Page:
Skip to comments.VANITY: Anyone watching "The Americans" on Fx network?
Posted on 02/14/2013 7:22:23 AM PST by OKSooner
Has anyone been watching this show? Last nite at 10:00 EST would have been the third installment.
I'm curious what others around here think of it but I'd rather not come out and say what I'm thinking just yet.
(Hint: Posted in chit/chat maybe for a reason.)
I find it fascinating.
I like it. It’s a little cheesy at times, but they do a good job replicating the early 80’s.
I feel old, I cannot believe Keri Russell is pushing 40.
I’ve been watching it. The only drama I watch on TV. I limit my TV time and I enjoy this one.
You don’t know what old is. Geraldine Chaplin (68) in the movie The Impossible.
Its an interesting show but I haven’t really decided whether I like it or not.
I am enjoying it. I’m guessing that a possible criticism might be in their showing Russian spies in too favorable a light. Short of turning them into cardboard cutouts of villains, I think the portrayal is necessary when you’re doing a show that centers around the spies.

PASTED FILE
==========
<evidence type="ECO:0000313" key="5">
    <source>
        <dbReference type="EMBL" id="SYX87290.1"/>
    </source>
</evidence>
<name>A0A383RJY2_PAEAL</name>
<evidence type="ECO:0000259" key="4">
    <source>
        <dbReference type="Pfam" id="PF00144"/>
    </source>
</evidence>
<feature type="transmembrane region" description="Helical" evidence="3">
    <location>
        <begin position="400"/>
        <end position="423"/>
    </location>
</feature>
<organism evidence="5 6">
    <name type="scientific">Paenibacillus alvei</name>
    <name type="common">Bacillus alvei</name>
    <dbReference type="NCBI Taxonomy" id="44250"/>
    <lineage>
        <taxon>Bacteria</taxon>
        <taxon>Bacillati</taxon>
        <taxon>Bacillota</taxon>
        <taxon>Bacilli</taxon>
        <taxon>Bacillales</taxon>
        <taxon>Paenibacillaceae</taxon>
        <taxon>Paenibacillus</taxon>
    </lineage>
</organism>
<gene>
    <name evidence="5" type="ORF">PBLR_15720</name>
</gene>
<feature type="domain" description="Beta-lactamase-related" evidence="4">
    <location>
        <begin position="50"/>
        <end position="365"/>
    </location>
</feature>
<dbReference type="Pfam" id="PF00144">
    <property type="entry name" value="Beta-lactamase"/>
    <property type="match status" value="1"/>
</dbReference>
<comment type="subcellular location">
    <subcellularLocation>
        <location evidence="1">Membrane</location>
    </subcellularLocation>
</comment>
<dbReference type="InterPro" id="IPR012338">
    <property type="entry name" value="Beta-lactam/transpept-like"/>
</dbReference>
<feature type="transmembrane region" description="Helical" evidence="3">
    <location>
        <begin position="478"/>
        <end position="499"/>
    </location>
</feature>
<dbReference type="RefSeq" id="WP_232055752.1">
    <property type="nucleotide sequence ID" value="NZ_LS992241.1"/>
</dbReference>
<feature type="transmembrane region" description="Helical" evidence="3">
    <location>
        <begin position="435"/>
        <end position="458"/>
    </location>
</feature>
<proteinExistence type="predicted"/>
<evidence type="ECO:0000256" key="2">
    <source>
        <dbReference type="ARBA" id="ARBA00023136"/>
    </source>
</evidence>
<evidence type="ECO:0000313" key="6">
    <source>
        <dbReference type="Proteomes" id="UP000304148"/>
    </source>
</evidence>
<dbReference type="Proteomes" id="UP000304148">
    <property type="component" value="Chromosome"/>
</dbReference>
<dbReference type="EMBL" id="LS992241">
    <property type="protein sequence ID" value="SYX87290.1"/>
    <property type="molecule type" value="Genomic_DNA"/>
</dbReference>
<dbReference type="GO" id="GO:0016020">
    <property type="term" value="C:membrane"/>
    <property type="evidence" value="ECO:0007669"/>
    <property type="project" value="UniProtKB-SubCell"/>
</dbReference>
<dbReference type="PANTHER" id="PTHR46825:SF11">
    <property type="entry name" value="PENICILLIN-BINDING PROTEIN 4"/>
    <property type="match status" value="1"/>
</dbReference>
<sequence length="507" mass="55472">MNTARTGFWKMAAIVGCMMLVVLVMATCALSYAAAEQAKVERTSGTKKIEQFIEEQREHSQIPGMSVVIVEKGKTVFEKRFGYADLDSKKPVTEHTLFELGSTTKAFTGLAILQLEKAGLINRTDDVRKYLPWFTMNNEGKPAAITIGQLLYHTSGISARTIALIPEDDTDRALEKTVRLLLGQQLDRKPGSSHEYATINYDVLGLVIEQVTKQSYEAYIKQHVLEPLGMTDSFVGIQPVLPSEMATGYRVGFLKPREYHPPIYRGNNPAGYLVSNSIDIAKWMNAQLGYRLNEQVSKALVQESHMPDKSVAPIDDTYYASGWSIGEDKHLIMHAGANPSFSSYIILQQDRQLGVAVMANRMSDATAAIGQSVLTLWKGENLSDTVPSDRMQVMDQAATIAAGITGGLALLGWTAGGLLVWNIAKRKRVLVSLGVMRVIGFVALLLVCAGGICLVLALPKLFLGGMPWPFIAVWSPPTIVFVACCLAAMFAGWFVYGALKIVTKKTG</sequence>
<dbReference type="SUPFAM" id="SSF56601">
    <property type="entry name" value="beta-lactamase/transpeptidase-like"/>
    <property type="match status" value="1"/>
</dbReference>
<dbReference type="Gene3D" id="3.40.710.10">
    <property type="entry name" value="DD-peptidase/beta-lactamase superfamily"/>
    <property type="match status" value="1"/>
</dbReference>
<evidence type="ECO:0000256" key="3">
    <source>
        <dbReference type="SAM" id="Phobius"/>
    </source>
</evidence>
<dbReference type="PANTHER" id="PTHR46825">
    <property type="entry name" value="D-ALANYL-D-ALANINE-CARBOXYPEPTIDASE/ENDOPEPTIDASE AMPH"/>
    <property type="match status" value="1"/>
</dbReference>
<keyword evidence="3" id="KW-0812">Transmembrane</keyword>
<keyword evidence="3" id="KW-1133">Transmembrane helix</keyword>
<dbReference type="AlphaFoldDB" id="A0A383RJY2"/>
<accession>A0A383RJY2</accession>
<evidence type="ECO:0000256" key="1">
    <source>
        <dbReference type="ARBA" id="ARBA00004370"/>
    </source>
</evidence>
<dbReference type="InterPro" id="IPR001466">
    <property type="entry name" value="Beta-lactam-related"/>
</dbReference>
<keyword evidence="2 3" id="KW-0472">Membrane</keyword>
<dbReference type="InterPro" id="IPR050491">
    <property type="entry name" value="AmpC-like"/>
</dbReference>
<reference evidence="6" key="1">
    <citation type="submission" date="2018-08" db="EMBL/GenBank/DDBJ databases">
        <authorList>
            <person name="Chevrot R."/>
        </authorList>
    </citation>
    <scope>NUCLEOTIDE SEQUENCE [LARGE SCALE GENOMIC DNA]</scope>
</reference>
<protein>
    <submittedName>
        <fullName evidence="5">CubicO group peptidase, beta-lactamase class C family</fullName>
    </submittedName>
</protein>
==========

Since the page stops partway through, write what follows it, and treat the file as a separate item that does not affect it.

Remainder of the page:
A comedian (probably Seinfeld) did a bit about watching the Nature Channel and getting caught up in the point of view of whichever animal the show was about on a particular day.
When the show was about gazelles, he was rooting strongly for them to get away from the lions. Next episode is about lions, and he’s screaming—”C’mon—get that gazelle! Your babies are hungry!”
Keri Russell is still adorable, several decades after “Felicity.” And Matthew Rhys, who played a homosexual in the soap-opera-esque “Brothers and Sisters” is a revelation as a martial-arts-trained, tough-as-nails spy.
I think the show is one of the best new ones of the season.
I also find it fascinating, primarily because the left and Hollywood are now so open about the reality of Soviet spies on US territory. No longer are they countering with “...have you no shame...” anti-McCarthy rhetoric.